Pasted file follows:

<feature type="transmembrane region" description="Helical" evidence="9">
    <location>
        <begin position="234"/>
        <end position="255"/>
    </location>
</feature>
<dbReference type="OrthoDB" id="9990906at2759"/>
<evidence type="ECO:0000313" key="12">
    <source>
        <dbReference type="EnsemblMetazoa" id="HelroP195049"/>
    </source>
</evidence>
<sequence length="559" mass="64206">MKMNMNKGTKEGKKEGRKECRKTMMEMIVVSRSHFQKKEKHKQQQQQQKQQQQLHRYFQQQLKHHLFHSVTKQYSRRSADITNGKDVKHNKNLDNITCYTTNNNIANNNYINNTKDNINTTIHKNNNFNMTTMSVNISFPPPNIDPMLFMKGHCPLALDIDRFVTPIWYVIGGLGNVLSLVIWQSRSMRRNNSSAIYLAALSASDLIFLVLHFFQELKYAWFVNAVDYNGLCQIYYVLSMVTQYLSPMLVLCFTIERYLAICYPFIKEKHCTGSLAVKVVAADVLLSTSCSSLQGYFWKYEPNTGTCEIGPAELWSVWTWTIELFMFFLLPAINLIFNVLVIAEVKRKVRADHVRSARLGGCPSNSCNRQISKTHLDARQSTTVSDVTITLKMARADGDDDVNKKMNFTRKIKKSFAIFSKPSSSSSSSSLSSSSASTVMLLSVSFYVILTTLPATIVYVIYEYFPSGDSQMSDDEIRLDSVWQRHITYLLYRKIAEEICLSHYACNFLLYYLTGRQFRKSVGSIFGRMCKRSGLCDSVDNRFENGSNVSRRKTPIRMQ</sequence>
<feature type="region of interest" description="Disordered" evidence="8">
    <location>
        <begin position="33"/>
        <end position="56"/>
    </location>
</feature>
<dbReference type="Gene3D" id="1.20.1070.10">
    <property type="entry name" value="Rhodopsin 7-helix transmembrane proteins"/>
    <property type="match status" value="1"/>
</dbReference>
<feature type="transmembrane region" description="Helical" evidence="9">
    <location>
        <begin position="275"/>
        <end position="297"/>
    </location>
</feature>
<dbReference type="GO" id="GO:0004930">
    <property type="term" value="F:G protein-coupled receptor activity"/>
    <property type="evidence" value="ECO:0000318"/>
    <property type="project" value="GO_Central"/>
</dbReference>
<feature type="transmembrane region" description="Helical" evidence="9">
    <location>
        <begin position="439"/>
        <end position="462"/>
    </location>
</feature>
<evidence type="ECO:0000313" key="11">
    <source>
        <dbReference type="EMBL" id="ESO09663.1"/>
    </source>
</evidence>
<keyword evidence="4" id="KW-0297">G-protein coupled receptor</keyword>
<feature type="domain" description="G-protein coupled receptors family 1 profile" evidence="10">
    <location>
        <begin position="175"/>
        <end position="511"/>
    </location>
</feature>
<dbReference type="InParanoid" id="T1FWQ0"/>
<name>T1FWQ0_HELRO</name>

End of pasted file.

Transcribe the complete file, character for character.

<feature type="transmembrane region" description="Helical" evidence="9">
    <location>
        <begin position="234"/>
        <end position="255"/>
    </location>
</feature>
<dbReference type="OrthoDB" id="9990906at2759"/>
<evidence type="ECO:0000313" key="12">
    <source>
        <dbReference type="EnsemblMetazoa" id="HelroP195049"/>
    </source>
</evidence>
<sequence length="559" mass="64206">MKMNMNKGTKEGKKEGRKECRKTMMEMIVVSRSHFQKKEKHKQQQQQQKQQQQLHRYFQQQLKHHLFHSVTKQYSRRSADITNGKDVKHNKNLDNITCYTTNNNIANNNYINNTKDNINTTIHKNNNFNMTTMSVNISFPPPNIDPMLFMKGHCPLALDIDRFVTPIWYVIGGLGNVLSLVIWQSRSMRRNNSSAIYLAALSASDLIFLVLHFFQELKYAWFVNAVDYNGLCQIYYVLSMVTQYLSPMLVLCFTIERYLAICYPFIKEKHCTGSLAVKVVAADVLLSTSCSSLQGYFWKYEPNTGTCEIGPAELWSVWTWTIELFMFFLLPAINLIFNVLVIAEVKRKVRADHVRSARLGGCPSNSCNRQISKTHLDARQSTTVSDVTITLKMARADGDDDVNKKMNFTRKIKKSFAIFSKPSSSSSSSSLSSSSASTVMLLSVSFYVILTTLPATIVYVIYEYFPSGDSQMSDDEIRLDSVWQRHITYLLYRKIAEEICLSHYACNFLLYYLTGRQFRKSVGSIFGRMCKRSGLCDSVDNRFENGSNVSRRKTPIRMQ</sequence>
<feature type="region of interest" description="Disordered" evidence="8">
    <location>
        <begin position="33"/>
        <end position="56"/>
    </location>
</feature>
<dbReference type="Gene3D" id="1.20.1070.10">
    <property type="entry name" value="Rhodopsin 7-helix transmembrane proteins"/>
    <property type="match status" value="1"/>
</dbReference>
<feature type="transmembrane region" description="Helical" evidence="9">
    <location>
        <begin position="275"/>
        <end position="297"/>
    </location>
</feature>
<dbReference type="GO" id="GO:0004930">
    <property type="term" value="F:G protein-coupled receptor activity"/>
    <property type="evidence" value="ECO:0000318"/>
    <property type="project" value="GO_Central"/>
</dbReference>
<feature type="transmembrane region" description="Helical" evidence="9">
    <location>
        <begin position="439"/>
        <end position="462"/>
    </location>
</feature>
<evidence type="ECO:0000313" key="11">
    <source>
        <dbReference type="EMBL" id="ESO09663.1"/>
    </source>
</evidence>
<keyword evidence="4" id="KW-0297">G-protein coupled receptor</keyword>
<feature type="domain" description="G-protein coupled receptors family 1 profile" evidence="10">
    <location>
        <begin position="175"/>
        <end position="511"/>
    </location>
</feature>
<dbReference type="InParanoid" id="T1FWQ0"/>
<name>T1FWQ0_HELRO</name>